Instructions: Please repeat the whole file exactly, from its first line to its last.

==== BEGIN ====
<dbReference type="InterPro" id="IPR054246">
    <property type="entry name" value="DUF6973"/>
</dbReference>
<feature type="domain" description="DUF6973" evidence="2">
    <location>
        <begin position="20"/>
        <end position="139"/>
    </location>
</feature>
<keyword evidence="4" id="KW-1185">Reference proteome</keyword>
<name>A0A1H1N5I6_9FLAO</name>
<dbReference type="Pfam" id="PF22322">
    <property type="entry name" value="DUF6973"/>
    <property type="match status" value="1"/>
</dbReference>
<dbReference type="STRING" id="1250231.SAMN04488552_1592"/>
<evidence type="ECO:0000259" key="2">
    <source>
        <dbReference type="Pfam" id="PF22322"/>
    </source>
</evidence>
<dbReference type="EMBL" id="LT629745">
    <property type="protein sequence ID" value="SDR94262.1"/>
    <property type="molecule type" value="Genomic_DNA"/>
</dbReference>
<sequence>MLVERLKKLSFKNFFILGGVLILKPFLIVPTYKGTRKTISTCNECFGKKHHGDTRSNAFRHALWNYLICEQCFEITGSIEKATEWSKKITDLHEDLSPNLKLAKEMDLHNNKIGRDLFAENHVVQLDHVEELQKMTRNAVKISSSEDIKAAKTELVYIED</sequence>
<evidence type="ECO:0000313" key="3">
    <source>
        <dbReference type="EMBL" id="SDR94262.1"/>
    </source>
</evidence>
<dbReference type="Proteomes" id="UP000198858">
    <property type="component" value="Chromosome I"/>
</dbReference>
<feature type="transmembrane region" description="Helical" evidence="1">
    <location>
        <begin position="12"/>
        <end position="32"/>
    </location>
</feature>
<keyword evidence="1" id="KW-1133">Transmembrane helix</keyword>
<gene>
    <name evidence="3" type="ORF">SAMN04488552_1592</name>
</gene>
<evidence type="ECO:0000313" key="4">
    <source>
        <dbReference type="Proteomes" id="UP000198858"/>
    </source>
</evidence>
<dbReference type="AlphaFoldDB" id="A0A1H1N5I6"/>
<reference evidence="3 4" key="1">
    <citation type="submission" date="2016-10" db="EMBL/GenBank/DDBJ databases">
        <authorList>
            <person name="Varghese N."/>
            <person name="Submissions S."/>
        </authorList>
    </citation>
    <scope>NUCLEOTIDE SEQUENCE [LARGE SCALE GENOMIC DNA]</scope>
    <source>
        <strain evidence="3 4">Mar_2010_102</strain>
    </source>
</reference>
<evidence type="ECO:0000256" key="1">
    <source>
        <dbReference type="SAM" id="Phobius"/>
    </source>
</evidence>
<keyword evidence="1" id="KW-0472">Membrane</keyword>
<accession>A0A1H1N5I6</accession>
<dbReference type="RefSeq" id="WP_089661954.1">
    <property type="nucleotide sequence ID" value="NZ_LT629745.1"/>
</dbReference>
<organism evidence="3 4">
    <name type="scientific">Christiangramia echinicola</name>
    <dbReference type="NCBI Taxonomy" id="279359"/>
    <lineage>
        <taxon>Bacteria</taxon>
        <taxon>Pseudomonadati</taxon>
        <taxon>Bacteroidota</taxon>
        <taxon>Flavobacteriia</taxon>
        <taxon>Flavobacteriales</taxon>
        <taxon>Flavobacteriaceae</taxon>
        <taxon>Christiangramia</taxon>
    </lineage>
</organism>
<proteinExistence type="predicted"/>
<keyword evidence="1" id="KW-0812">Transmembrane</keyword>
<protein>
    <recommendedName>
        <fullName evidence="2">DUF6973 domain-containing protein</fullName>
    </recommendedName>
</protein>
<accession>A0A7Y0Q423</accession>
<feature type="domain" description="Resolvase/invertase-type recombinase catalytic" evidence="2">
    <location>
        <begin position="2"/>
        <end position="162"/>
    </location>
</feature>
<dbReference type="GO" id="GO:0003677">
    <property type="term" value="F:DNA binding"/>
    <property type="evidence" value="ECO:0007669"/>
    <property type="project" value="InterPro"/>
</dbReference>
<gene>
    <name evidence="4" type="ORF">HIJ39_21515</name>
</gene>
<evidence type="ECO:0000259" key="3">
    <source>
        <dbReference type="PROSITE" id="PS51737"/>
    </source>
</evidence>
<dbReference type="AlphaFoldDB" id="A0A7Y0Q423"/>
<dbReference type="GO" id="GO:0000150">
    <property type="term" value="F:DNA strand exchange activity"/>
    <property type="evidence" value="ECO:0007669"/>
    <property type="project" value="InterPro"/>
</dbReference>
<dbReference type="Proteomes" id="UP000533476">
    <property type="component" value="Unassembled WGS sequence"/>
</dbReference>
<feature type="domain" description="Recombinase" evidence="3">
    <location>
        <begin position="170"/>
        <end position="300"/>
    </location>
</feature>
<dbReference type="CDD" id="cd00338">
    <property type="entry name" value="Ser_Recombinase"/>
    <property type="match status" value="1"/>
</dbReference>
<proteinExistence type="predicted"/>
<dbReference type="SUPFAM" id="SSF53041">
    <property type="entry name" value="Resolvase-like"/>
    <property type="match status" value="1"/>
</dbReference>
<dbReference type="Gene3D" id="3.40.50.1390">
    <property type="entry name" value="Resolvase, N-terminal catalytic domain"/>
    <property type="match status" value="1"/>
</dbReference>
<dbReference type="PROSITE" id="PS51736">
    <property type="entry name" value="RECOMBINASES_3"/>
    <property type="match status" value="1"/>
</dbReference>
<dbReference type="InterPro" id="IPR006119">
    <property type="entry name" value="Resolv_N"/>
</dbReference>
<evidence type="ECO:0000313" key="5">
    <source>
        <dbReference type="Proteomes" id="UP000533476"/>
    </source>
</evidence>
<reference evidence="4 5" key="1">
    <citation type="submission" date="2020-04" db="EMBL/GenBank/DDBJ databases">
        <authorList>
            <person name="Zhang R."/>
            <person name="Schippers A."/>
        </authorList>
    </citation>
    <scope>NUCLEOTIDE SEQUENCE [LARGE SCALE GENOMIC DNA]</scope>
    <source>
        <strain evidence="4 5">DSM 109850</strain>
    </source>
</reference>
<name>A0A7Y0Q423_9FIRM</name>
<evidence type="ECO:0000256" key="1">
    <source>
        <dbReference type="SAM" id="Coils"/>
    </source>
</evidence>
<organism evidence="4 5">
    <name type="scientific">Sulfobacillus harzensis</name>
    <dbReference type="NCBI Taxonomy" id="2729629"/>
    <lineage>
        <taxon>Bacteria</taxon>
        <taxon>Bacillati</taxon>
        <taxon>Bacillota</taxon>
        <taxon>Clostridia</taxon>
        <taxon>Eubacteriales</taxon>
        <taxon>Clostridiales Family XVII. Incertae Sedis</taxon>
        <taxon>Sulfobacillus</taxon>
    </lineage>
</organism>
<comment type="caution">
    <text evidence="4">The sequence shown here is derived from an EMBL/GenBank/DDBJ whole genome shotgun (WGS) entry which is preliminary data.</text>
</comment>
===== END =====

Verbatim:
<dbReference type="InterPro" id="IPR054246">
    <property type="entry name" value="DUF6973"/>
</dbReference>
<feature type="domain" description="DUF6973" evidence="2">
    <location>
        <begin position="20"/>
        <end position="139"/>
    </location>
</feature>
<keyword evidence="4" id="KW-1185">Reference proteome</keyword>
<name>A0A1H1N5I6_9FLAO</name>
<dbReference type="Pfam" id="PF22322">
    <property type="entry name" value="DUF6973"/>
    <property type="match status" value="1"/>
</dbReference>
<dbReference type="STRING" id="1250231.SAMN04488552_1592"/>
<evidence type="ECO:0000259" key="2">
    <source>
        <dbReference type="Pfam" id="PF22322"/>
    </source>
</evidence>
<dbReference type="EMBL" id="LT629745">
    <property type="protein sequence ID" value="SDR94262.1"/>
    <property type="molecule type" value="Genomic_DNA"/>
</dbReference>
<sequence>MLVERLKKLSFKNFFILGGVLILKPFLIVPTYKGTRKTISTCNECFGKKHHGDTRSNAFRHALWNYLICEQCFEITGSIEKATEWSKKITDLHEDLSPNLKLAKEMDLHNNKIGRDLFAENHVVQLDHVEELQKMTRNAVKISSSEDIKAAKTELVYIED</sequence>
<evidence type="ECO:0000313" key="3">
    <source>
        <dbReference type="EMBL" id="SDR94262.1"/>
    </source>
</evidence>
<dbReference type="Proteomes" id="UP000198858">
    <property type="component" value="Chromosome I"/>
</dbReference>
<feature type="transmembrane region" description="Helical" evidence="1">
    <location>
        <begin position="12"/>
        <end position="32"/>
    </location>
</feature>
<keyword evidence="1" id="KW-1133">Transmembrane helix</keyword>
<gene>
    <name evidence="3" type="ORF">SAMN04488552_1592</name>
</gene>
<evidence type="ECO:0000313" key="4">
    <source>
        <dbReference type="Proteomes" id="UP000198858"/>
    </source>
</evidence>
<dbReference type="AlphaFoldDB" id="A0A1H1N5I6"/>
<reference evidence="3 4" key="1">
    <citation type="submission" date="2016-10" db="EMBL/GenBank/DDBJ databases">
        <authorList>
            <person name="Varghese N."/>
            <person name="Submissions S."/>
        </authorList>
    </citation>
    <scope>NUCLEOTIDE SEQUENCE [LARGE SCALE GENOMIC DNA]</scope>
    <source>
        <strain evidence="3 4">Mar_2010_102</strain>
    </source>
</reference>
<evidence type="ECO:0000256" key="1">
    <source>
        <dbReference type="SAM" id="Phobius"/>
    </source>
</evidence>
<keyword evidence="1" id="KW-0472">Membrane</keyword>
<accession>A0A1H1N5I6</accession>
<dbReference type="RefSeq" id="WP_089661954.1">
    <property type="nucleotide sequence ID" value="NZ_LT629745.1"/>
</dbReference>
<organism evidence="3 4">
    <name type="scientific">Christiangramia echinicola</name>
    <dbReference type="NCBI Taxonomy" id="279359"/>
    <lineage>
        <taxon>Bacteria</taxon>
        <taxon>Pseudomonadati</taxon>
        <taxon>Bacteroidota</taxon>
        <taxon>Flavobacteriia</taxon>
        <taxon>Flavobacteriales</taxon>
        <taxon>Flavobacteriaceae</taxon>
        <taxon>Christiangramia</taxon>
    </lineage>
</organism>
<proteinExistence type="predicted"/>
<keyword evidence="1" id="KW-0812">Transmembrane</keyword>
<protein>
    <recommendedName>
        <fullName evidence="2">DUF6973 domain-containing protein</fullName>
    </recommendedName>
</protein>
<accession>A0A7Y0Q423</accession>
<feature type="domain" description="Resolvase/invertase-type recombinase catalytic" evidence="2">
    <location>
        <begin position="2"/>
        <end position="162"/>
    </location>
</feature>
<dbReference type="GO" id="GO:0003677">
    <property type="term" value="F:DNA binding"/>
    <property type="evidence" value="ECO:0007669"/>
    <property type="project" value="InterPro"/>
</dbReference>
<gene>
    <name evidence="4" type="ORF">HIJ39_21515</name>
</gene>
<evidence type="ECO:0000259" key="3">
    <source>
        <dbReference type="PROSITE" id="PS51737"/>
    </source>
</evidence>
<dbReference type="AlphaFoldDB" id="A0A7Y0Q423"/>
<dbReference type="GO" id="GO:0000150">
    <property type="term" value="F:DNA strand exchange activity"/>
    <property type="evidence" value="ECO:0007669"/>
    <property type="project" value="InterPro"/>
</dbReference>
<dbReference type="Proteomes" id="UP000533476">
    <property type="component" value="Unassembled WGS sequence"/>
</dbReference>
<feature type="domain" description="Recombinase" evidence="3">
    <location>
        <begin position="170"/>
        <end position="300"/>
    </location>
</feature>
<dbReference type="CDD" id="cd00338">
    <property type="entry name" value="Ser_Recombinase"/>
    <property type="match status" value="1"/>
</dbReference>
<proteinExistence type="predicted"/>
<dbReference type="SUPFAM" id="SSF53041">
    <property type="entry name" value="Resolvase-like"/>
    <property type="match status" value="1"/>
</dbReference>
<dbReference type="Gene3D" id="3.40.50.1390">
    <property type="entry name" value="Resolvase, N-terminal catalytic domain"/>
    <property type="match status" value="1"/>
</dbReference>
<dbReference type="PROSITE" id="PS51736">
    <property type="entry name" value="RECOMBINASES_3"/>
    <property type="match status" value="1"/>
</dbReference>
<dbReference type="InterPro" id="IPR006119">
    <property type="entry name" value="Resolv_N"/>
</dbReference>
<evidence type="ECO:0000313" key="5">
    <source>
        <dbReference type="Proteomes" id="UP000533476"/>
    </source>
</evidence>
<reference evidence="4 5" key="1">
    <citation type="submission" date="2020-04" db="EMBL/GenBank/DDBJ databases">
        <authorList>
            <person name="Zhang R."/>
            <person name="Schippers A."/>
        </authorList>
    </citation>
    <scope>NUCLEOTIDE SEQUENCE [LARGE SCALE GENOMIC DNA]</scope>
    <source>
        <strain evidence="4 5">DSM 109850</strain>
    </source>
</reference>
<name>A0A7Y0Q423_9FIRM</name>
<evidence type="ECO:0000256" key="1">
    <source>
        <dbReference type="SAM" id="Coils"/>
    </source>
</evidence>
<organism evidence="4 5">
    <name type="scientific">Sulfobacillus harzensis</name>
    <dbReference type="NCBI Taxonomy" id="2729629"/>
    <lineage>
        <taxon>Bacteria</taxon>
        <taxon>Bacillati</taxon>
        <taxon>Bacillota</taxon>
        <taxon>Clostridia</taxon>
        <taxon>Eubacteriales</taxon>
        <taxon>Clostridiales Family XVII. Incertae Sedis</taxon>
        <taxon>Sulfobacillus</taxon>
    </lineage>
</organism>
<comment type="caution">
    <text evidence="4">The sequence shown here is derived from an EMBL/GenBank/DDBJ whole genome shotgun (WGS) entry which is preliminary data.</text>
</comment>